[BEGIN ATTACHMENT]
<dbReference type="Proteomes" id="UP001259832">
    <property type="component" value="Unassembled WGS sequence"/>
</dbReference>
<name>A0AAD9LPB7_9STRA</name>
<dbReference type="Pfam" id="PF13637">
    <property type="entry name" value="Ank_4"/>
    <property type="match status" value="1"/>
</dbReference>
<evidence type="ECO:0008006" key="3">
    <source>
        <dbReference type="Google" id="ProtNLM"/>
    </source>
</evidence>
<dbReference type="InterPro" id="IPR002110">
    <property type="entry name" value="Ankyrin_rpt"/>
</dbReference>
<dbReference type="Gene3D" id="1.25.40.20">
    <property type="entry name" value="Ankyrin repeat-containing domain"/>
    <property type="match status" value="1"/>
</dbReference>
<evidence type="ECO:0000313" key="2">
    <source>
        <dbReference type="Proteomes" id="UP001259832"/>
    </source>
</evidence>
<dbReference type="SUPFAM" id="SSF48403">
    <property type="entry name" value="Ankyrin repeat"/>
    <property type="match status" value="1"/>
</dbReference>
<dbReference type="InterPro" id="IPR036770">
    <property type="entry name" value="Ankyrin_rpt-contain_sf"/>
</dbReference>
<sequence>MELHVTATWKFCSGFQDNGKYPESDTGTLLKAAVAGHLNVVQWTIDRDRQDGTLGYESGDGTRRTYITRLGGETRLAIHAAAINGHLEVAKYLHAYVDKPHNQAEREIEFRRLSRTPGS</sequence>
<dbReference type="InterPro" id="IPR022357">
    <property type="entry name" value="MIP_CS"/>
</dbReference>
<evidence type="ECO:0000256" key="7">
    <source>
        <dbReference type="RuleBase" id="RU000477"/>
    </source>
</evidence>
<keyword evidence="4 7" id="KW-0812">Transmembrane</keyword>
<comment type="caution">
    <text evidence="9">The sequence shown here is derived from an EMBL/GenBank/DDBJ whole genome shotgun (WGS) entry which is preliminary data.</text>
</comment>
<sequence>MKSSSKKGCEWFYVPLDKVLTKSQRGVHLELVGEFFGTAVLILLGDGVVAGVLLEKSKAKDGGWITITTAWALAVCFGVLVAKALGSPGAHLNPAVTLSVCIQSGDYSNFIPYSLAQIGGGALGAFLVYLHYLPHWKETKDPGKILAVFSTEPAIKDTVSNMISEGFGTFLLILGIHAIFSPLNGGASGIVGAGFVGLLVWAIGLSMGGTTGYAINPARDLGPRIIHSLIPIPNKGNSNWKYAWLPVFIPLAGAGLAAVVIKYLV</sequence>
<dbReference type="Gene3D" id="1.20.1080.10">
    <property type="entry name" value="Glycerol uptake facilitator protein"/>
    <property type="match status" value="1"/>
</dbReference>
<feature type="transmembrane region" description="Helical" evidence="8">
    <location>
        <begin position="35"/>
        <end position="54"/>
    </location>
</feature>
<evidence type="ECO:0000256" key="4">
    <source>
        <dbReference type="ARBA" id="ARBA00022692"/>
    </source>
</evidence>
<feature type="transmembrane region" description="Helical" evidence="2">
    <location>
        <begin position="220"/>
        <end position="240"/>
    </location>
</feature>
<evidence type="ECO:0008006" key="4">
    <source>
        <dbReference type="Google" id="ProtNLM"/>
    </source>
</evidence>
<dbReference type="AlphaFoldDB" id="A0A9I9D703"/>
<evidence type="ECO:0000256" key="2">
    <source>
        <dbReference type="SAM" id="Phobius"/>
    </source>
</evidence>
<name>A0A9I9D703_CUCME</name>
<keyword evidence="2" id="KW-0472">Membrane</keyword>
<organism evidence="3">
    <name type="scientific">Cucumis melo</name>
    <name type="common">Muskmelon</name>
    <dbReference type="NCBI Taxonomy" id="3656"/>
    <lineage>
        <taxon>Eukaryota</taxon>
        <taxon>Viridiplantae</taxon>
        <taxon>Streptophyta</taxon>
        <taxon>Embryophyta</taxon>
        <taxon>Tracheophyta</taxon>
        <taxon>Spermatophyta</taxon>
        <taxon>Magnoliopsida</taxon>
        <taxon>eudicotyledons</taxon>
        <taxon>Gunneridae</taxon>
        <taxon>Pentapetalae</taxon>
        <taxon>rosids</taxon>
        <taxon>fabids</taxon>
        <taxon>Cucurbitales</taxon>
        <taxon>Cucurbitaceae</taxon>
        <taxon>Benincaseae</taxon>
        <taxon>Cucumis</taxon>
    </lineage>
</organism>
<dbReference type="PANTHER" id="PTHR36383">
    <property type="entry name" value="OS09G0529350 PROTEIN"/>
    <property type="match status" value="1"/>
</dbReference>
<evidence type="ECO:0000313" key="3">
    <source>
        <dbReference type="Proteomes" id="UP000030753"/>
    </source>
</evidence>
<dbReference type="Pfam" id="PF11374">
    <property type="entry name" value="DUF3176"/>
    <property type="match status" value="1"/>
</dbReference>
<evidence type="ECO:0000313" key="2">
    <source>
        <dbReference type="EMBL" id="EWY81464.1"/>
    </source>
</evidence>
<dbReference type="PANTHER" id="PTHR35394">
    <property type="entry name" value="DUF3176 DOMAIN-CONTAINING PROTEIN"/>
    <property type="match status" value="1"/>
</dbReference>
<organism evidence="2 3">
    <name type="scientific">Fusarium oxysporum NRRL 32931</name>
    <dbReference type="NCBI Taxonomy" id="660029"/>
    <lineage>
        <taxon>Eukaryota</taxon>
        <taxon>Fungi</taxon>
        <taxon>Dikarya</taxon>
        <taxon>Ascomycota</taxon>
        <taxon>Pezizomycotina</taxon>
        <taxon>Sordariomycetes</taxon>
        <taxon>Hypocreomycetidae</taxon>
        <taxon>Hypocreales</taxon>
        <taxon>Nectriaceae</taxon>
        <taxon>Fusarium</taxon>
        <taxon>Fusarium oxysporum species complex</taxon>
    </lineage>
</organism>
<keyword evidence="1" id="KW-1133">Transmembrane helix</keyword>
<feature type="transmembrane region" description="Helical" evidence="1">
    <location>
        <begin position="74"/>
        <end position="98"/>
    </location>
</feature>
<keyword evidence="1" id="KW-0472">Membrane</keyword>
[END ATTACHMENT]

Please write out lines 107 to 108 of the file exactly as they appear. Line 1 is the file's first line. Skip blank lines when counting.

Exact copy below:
</dbReference>
<evidence type="ECO:0000313" key="3">